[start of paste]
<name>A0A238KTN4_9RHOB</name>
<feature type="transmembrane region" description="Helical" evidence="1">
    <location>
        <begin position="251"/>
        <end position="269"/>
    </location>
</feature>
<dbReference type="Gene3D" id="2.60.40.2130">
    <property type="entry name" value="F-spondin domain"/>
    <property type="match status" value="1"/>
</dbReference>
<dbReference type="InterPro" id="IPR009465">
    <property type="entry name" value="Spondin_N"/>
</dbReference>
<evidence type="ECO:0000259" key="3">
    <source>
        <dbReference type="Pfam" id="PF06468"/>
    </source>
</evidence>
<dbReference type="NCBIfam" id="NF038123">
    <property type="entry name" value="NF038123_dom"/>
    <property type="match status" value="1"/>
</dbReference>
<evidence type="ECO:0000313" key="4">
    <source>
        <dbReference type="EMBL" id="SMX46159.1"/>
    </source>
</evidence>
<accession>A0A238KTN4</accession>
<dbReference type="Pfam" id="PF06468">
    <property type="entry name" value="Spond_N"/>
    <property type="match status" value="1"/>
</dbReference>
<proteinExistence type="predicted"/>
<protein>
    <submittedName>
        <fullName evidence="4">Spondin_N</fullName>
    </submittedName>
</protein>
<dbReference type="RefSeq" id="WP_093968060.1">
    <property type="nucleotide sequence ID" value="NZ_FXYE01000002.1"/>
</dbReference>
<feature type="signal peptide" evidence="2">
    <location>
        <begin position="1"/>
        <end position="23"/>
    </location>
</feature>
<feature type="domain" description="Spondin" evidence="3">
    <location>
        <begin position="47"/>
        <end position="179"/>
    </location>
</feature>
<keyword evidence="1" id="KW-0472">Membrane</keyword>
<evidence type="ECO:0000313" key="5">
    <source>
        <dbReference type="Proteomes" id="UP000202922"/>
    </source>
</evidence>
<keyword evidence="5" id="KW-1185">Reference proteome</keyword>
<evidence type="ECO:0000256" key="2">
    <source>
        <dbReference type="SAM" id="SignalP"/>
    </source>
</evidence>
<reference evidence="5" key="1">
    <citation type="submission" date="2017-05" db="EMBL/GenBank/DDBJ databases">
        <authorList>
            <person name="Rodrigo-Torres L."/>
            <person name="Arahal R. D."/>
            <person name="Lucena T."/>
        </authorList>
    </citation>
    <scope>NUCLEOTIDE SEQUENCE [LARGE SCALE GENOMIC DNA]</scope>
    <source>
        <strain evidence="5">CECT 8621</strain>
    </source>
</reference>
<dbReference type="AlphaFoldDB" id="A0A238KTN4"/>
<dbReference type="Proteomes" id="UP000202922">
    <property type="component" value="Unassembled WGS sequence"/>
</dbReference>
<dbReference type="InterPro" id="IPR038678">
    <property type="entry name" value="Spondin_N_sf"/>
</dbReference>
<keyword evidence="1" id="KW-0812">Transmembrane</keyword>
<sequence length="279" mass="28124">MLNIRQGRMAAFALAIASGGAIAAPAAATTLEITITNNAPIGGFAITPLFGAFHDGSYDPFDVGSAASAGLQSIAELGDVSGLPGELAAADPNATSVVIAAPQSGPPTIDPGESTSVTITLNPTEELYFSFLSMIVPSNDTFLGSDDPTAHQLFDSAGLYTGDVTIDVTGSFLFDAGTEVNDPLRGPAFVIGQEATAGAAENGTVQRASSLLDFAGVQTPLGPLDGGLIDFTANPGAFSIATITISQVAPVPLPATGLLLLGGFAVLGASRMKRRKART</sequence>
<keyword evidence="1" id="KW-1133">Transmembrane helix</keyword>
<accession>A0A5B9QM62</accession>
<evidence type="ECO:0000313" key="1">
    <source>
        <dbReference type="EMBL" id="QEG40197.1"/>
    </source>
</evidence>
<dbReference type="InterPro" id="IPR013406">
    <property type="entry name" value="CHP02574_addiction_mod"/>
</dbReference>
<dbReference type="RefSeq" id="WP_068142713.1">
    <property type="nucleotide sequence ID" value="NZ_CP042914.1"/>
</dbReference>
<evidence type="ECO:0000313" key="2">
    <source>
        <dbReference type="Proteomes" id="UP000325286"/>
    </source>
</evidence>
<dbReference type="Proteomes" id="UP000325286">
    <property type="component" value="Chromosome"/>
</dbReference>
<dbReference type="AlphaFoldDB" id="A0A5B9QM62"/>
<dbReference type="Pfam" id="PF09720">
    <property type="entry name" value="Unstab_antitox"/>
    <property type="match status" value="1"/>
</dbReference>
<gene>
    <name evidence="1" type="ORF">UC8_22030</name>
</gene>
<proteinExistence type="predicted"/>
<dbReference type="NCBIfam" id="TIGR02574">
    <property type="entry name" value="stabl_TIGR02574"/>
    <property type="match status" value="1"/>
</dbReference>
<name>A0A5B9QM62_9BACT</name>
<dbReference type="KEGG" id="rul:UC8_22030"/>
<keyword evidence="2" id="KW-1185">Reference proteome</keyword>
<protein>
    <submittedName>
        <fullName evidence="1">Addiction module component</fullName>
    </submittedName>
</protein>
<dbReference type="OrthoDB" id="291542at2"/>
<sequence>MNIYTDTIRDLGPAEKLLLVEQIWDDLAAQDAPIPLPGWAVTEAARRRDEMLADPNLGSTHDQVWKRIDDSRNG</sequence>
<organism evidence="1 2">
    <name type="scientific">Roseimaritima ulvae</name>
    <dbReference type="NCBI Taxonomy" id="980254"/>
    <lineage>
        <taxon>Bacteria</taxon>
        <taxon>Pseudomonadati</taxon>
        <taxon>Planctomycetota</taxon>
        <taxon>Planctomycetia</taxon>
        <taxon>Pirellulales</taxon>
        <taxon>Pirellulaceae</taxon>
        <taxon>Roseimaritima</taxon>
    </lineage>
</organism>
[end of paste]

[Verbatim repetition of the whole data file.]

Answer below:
<name>A0A238KTN4_9RHOB</name>
<feature type="transmembrane region" description="Helical" evidence="1">
    <location>
        <begin position="251"/>
        <end position="269"/>
    </location>
</feature>
<dbReference type="Gene3D" id="2.60.40.2130">
    <property type="entry name" value="F-spondin domain"/>
    <property type="match status" value="1"/>
</dbReference>
<dbReference type="InterPro" id="IPR009465">
    <property type="entry name" value="Spondin_N"/>
</dbReference>
<evidence type="ECO:0000259" key="3">
    <source>
        <dbReference type="Pfam" id="PF06468"/>
    </source>
</evidence>
<dbReference type="NCBIfam" id="NF038123">
    <property type="entry name" value="NF038123_dom"/>
    <property type="match status" value="1"/>
</dbReference>
<evidence type="ECO:0000313" key="4">
    <source>
        <dbReference type="EMBL" id="SMX46159.1"/>
    </source>
</evidence>
<accession>A0A238KTN4</accession>
<dbReference type="Pfam" id="PF06468">
    <property type="entry name" value="Spond_N"/>
    <property type="match status" value="1"/>
</dbReference>
<proteinExistence type="predicted"/>
<protein>
    <submittedName>
        <fullName evidence="4">Spondin_N</fullName>
    </submittedName>
</protein>
<dbReference type="RefSeq" id="WP_093968060.1">
    <property type="nucleotide sequence ID" value="NZ_FXYE01000002.1"/>
</dbReference>
<feature type="signal peptide" evidence="2">
    <location>
        <begin position="1"/>
        <end position="23"/>
    </location>
</feature>
<feature type="domain" description="Spondin" evidence="3">
    <location>
        <begin position="47"/>
        <end position="179"/>
    </location>
</feature>
<keyword evidence="1" id="KW-0472">Membrane</keyword>
<evidence type="ECO:0000313" key="5">
    <source>
        <dbReference type="Proteomes" id="UP000202922"/>
    </source>
</evidence>
<keyword evidence="5" id="KW-1185">Reference proteome</keyword>
<evidence type="ECO:0000256" key="2">
    <source>
        <dbReference type="SAM" id="SignalP"/>
    </source>
</evidence>
<reference evidence="5" key="1">
    <citation type="submission" date="2017-05" db="EMBL/GenBank/DDBJ databases">
        <authorList>
            <person name="Rodrigo-Torres L."/>
            <person name="Arahal R. D."/>
            <person name="Lucena T."/>
        </authorList>
    </citation>
    <scope>NUCLEOTIDE SEQUENCE [LARGE SCALE GENOMIC DNA]</scope>
    <source>
        <strain evidence="5">CECT 8621</strain>
    </source>
</reference>
<dbReference type="AlphaFoldDB" id="A0A238KTN4"/>
<dbReference type="Proteomes" id="UP000202922">
    <property type="component" value="Unassembled WGS sequence"/>
</dbReference>
<dbReference type="InterPro" id="IPR038678">
    <property type="entry name" value="Spondin_N_sf"/>
</dbReference>
<keyword evidence="1" id="KW-0812">Transmembrane</keyword>
<sequence length="279" mass="28124">MLNIRQGRMAAFALAIASGGAIAAPAAATTLEITITNNAPIGGFAITPLFGAFHDGSYDPFDVGSAASAGLQSIAELGDVSGLPGELAAADPNATSVVIAAPQSGPPTIDPGESTSVTITLNPTEELYFSFLSMIVPSNDTFLGSDDPTAHQLFDSAGLYTGDVTIDVTGSFLFDAGTEVNDPLRGPAFVIGQEATAGAAENGTVQRASSLLDFAGVQTPLGPLDGGLIDFTANPGAFSIATITISQVAPVPLPATGLLLLGGFAVLGASRMKRRKART</sequence>
<keyword evidence="1" id="KW-1133">Transmembrane helix</keyword>
<accession>A0A5B9QM62</accession>
<evidence type="ECO:0000313" key="1">
    <source>
        <dbReference type="EMBL" id="QEG40197.1"/>
    </source>
</evidence>
<dbReference type="InterPro" id="IPR013406">
    <property type="entry name" value="CHP02574_addiction_mod"/>
</dbReference>
<dbReference type="RefSeq" id="WP_068142713.1">
    <property type="nucleotide sequence ID" value="NZ_CP042914.1"/>
</dbReference>
<evidence type="ECO:0000313" key="2">
    <source>
        <dbReference type="Proteomes" id="UP000325286"/>
    </source>
</evidence>
<dbReference type="Proteomes" id="UP000325286">
    <property type="component" value="Chromosome"/>
</dbReference>
<dbReference type="AlphaFoldDB" id="A0A5B9QM62"/>
<dbReference type="Pfam" id="PF09720">
    <property type="entry name" value="Unstab_antitox"/>
    <property type="match status" value="1"/>
</dbReference>
<gene>
    <name evidence="1" type="ORF">UC8_22030</name>
</gene>
<proteinExistence type="predicted"/>
<dbReference type="NCBIfam" id="TIGR02574">
    <property type="entry name" value="stabl_TIGR02574"/>
    <property type="match status" value="1"/>
</dbReference>
<name>A0A5B9QM62_9BACT</name>
<dbReference type="KEGG" id="rul:UC8_22030"/>
<keyword evidence="2" id="KW-1185">Reference proteome</keyword>
<protein>
    <submittedName>
        <fullName evidence="1">Addiction module component</fullName>
    </submittedName>
</protein>
<dbReference type="OrthoDB" id="291542at2"/>
<sequence>MNIYTDTIRDLGPAEKLLLVEQIWDDLAAQDAPIPLPGWAVTEAARRRDEMLADPNLGSTHDQVWKRIDDSRNG</sequence>
<organism evidence="1 2">
    <name type="scientific">Roseimaritima ulvae</name>
    <dbReference type="NCBI Taxonomy" id="980254"/>
    <lineage>
        <taxon>Bacteria</taxon>
        <taxon>Pseudomonadati</taxon>
        <taxon>Planctomycetota</taxon>
        <taxon>Planctomycetia</taxon>
        <taxon>Pirellulales</taxon>
        <taxon>Pirellulaceae</taxon>
        <taxon>Roseimaritima</taxon>
    </lineage>
</organism>